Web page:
The first part tells the story of Moses leading the Jews from Egypt to the Promised Land, his receipt of the tablets and the worship of the golden calf. The second part shows the efficacy ... See full summary »
Cecil B. DeMille
Charles de Rochefort,
To escape the edict of Egypt's Pharaoh, Rameses I, condemning all newborn Hebrew males, the infant Moses is set adrift on the Nile in a reed basket. Saved by the pharaoh's daughter Bithiah, he is adopted by her and brought up in the court of her brother, Pharaoh Seti. Moses gains Seti's favor and the love of the throne princess Nefertiri, as well as the hatred of Seti's son, Rameses. When his Hebrew heritage is revealed, Moses is cast out of Egypt, and makes his way across the desert where he marries, has a son and is commanded by God to return to Egypt to free the Hebrews from slavery. In Egypt, Moses' fiercest enemy proves to be not Rameses, but someone near to him who can 'harden his heart'.Written by
Ron Kerrigan <email@example.com>
The orgy sequence was so difficult to film partly because Cecil B. DeMille wanted it to look like an orgy without showing anything onscreen that was inappropriate for children. This led to seemingly contradictory direction for the actors, who were trying to be tame but were then told that they didn't look like they were having an orgy. See more »
When Moses encounters Joshua in his sheep fields ("Moses, there is a man among the sheep!"), Moses casts three shadows as he approaches Joshua, clearly revealing the positioning of studio lights. See more »
There are those who would pay much for what my eyes have seen.
Do you haggle with me like a seller of melons in the marketplace?
No, I will not haggle, Great Prince; here's your money. But for ten talents of fine gold, I'll give you the wealth of Egypt. Give me my freedom, and I'll give you the scepter. Give me the water girl Lilia, and I'll give you the princess of your heart's desire. Give me this house of Baka, and I'll give you the throne. Give me all that I ask... or give me leave to go.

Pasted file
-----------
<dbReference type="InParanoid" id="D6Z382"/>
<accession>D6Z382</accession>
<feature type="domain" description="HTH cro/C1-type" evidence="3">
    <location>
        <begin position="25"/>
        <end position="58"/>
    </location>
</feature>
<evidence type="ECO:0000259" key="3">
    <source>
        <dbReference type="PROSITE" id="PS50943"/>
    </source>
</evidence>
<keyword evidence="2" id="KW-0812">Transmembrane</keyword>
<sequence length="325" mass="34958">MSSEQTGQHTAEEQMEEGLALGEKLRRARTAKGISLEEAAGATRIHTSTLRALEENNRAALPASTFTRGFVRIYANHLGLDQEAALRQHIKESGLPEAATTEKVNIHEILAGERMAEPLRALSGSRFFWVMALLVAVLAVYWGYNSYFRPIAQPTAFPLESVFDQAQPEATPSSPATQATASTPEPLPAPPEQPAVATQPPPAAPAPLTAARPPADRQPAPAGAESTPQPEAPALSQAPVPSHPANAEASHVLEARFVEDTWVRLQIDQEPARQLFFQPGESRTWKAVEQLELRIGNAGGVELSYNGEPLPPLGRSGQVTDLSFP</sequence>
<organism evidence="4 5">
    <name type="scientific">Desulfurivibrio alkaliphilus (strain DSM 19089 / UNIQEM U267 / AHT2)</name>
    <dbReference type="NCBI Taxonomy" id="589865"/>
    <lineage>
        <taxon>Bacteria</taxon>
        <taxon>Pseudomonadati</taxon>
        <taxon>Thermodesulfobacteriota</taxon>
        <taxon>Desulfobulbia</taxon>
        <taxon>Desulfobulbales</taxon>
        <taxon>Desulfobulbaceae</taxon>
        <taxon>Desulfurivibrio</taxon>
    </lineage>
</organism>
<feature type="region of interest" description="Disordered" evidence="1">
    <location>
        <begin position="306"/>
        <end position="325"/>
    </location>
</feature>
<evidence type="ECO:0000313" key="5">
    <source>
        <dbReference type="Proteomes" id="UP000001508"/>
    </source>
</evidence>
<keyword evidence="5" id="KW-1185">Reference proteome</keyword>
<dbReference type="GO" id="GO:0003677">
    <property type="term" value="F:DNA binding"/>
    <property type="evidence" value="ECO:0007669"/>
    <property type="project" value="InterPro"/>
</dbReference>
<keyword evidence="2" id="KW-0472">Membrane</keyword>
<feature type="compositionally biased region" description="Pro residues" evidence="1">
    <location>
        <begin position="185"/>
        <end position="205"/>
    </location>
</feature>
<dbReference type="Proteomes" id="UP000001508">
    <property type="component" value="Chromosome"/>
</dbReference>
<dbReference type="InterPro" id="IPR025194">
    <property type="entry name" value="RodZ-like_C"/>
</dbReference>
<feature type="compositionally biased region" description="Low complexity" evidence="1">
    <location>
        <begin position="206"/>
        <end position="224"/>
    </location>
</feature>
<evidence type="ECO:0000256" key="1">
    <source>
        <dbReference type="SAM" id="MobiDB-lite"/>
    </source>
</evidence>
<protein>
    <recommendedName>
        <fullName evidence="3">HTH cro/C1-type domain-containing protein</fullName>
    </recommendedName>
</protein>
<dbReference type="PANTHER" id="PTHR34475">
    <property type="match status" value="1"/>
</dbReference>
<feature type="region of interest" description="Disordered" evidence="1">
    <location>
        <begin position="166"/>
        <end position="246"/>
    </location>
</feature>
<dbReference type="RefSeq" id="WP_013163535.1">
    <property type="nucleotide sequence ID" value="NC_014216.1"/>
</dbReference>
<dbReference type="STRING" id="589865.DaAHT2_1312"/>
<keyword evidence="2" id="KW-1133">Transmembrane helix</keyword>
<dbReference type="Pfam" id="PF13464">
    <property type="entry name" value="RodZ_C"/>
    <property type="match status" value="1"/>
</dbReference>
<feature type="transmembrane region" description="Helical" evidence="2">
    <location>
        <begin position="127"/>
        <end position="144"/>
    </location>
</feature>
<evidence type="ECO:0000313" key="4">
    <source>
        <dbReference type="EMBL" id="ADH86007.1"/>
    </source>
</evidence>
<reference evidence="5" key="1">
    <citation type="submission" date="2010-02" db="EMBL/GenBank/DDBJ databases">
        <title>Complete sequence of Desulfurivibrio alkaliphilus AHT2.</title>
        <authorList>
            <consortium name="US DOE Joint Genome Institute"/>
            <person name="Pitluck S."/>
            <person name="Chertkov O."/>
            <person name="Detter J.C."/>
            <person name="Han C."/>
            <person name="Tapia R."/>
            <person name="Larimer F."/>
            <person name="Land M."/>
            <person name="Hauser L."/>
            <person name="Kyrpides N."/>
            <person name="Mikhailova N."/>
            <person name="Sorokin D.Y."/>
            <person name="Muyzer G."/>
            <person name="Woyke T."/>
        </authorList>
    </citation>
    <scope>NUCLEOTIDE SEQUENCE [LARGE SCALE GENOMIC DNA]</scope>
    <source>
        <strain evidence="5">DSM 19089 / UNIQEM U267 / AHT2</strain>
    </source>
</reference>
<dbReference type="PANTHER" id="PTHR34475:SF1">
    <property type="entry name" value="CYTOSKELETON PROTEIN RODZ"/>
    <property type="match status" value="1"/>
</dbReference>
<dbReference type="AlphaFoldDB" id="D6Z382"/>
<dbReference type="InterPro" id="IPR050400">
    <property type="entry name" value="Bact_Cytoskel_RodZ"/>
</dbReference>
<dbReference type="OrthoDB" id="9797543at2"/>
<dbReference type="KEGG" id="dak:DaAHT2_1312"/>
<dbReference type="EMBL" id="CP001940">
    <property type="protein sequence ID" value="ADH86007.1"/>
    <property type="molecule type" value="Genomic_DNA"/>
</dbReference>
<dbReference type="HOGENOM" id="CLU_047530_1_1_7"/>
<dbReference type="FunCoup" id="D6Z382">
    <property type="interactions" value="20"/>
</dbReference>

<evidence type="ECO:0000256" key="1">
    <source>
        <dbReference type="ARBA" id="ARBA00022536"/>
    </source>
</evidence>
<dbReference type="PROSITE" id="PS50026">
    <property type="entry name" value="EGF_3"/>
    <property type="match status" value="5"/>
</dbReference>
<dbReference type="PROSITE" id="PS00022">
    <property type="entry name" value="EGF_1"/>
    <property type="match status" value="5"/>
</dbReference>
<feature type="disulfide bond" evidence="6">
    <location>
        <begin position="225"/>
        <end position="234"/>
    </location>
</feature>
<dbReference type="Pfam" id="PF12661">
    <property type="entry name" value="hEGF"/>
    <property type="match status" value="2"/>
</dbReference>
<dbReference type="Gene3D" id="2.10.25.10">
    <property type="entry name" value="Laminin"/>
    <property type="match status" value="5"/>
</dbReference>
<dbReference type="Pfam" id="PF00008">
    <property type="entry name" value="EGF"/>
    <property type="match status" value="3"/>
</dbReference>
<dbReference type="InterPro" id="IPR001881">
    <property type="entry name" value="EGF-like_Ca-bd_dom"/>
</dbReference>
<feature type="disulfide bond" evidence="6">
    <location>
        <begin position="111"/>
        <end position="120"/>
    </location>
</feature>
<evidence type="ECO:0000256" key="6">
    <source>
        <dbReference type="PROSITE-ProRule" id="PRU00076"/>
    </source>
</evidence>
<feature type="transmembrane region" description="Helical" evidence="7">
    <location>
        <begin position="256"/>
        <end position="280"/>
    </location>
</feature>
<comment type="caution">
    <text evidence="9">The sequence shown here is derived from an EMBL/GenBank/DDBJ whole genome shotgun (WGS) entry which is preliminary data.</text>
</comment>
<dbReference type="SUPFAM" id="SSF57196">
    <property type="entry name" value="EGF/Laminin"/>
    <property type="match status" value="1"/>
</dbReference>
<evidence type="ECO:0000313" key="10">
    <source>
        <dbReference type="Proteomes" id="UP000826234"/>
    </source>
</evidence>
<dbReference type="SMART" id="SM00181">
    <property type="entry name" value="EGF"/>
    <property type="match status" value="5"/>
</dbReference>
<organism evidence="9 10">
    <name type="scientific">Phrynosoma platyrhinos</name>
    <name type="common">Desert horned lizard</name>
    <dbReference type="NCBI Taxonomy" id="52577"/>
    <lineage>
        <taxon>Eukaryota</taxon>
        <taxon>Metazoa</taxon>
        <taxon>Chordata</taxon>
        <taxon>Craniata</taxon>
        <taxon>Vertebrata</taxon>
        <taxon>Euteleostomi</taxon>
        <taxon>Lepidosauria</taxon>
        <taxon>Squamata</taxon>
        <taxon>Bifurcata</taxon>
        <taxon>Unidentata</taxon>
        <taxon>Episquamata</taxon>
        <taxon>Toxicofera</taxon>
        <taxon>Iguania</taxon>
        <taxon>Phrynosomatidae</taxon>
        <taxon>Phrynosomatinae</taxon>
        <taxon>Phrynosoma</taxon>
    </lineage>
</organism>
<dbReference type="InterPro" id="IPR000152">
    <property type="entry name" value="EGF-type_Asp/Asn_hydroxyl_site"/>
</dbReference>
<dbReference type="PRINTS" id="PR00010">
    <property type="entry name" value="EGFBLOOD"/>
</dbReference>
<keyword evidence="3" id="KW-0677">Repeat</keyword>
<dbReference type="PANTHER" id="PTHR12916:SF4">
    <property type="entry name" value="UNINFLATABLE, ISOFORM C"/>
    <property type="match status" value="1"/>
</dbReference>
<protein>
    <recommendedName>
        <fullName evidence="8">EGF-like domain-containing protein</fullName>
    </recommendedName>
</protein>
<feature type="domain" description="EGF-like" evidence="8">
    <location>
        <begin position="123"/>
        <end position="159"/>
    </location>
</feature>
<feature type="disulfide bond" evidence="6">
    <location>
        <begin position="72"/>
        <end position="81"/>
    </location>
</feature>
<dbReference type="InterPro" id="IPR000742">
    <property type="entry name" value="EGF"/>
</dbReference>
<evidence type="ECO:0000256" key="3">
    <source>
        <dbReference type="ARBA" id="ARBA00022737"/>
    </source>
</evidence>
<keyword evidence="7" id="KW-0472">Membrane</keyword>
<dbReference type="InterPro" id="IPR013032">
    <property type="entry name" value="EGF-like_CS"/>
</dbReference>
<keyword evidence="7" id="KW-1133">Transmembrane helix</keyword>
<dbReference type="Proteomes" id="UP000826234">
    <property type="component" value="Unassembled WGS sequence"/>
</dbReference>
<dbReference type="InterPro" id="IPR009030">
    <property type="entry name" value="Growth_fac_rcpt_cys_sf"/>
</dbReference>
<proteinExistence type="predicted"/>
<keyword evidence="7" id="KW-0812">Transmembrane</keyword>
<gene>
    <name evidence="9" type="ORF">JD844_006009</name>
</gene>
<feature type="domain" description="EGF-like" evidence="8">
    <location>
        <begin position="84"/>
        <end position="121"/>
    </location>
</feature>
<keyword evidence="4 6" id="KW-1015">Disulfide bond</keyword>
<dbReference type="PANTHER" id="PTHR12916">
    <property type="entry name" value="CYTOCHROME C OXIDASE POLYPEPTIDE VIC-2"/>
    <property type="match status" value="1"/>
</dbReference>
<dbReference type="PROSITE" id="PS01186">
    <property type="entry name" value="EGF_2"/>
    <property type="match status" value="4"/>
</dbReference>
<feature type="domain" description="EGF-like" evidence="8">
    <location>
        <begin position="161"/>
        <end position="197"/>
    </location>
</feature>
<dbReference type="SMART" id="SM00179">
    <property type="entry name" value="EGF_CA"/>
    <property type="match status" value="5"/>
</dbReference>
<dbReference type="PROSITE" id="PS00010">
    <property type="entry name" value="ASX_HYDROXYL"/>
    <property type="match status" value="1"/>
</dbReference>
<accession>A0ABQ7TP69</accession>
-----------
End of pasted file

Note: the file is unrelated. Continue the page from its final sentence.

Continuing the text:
[...] See more »
At the end of the opening credits, we see a credit which begins; "Those who see this film - PRODUCED AND DIRECTED BY CECIL B. DEMILLE"... and continues in the same style and finishing with: "Based on the writings of (J.H. Ingraham) and THE HOLY SCRIPTURES" See more »
In all of the film's theatrical releases, Cecil B. DeMille appears in a short prologue in which he prepares the audience for what they will see, including the fact that the picture will concentrate heavily on the early years of Moses before he led the Hebrews out of Egypt; he also indicates the length of the film and the fact that it will be shown with an intermission. This prologue has always been cut in the film's network television showings. See more »
The eyes of the audience are filled with spectacle!
Cecil B. DeMille was a motion-picture producer-director whose use of spectacle attracted vast audiences and made him a dominant figure in Hollywood... He was successful in a genre - the epic - that he made definitely his own, until William Wyler came along three years later with "Ben Hur."
In his first epic role, Charlton Heston is cast as Lord Moses, prince of Egypt, son of the pharaoh's sister...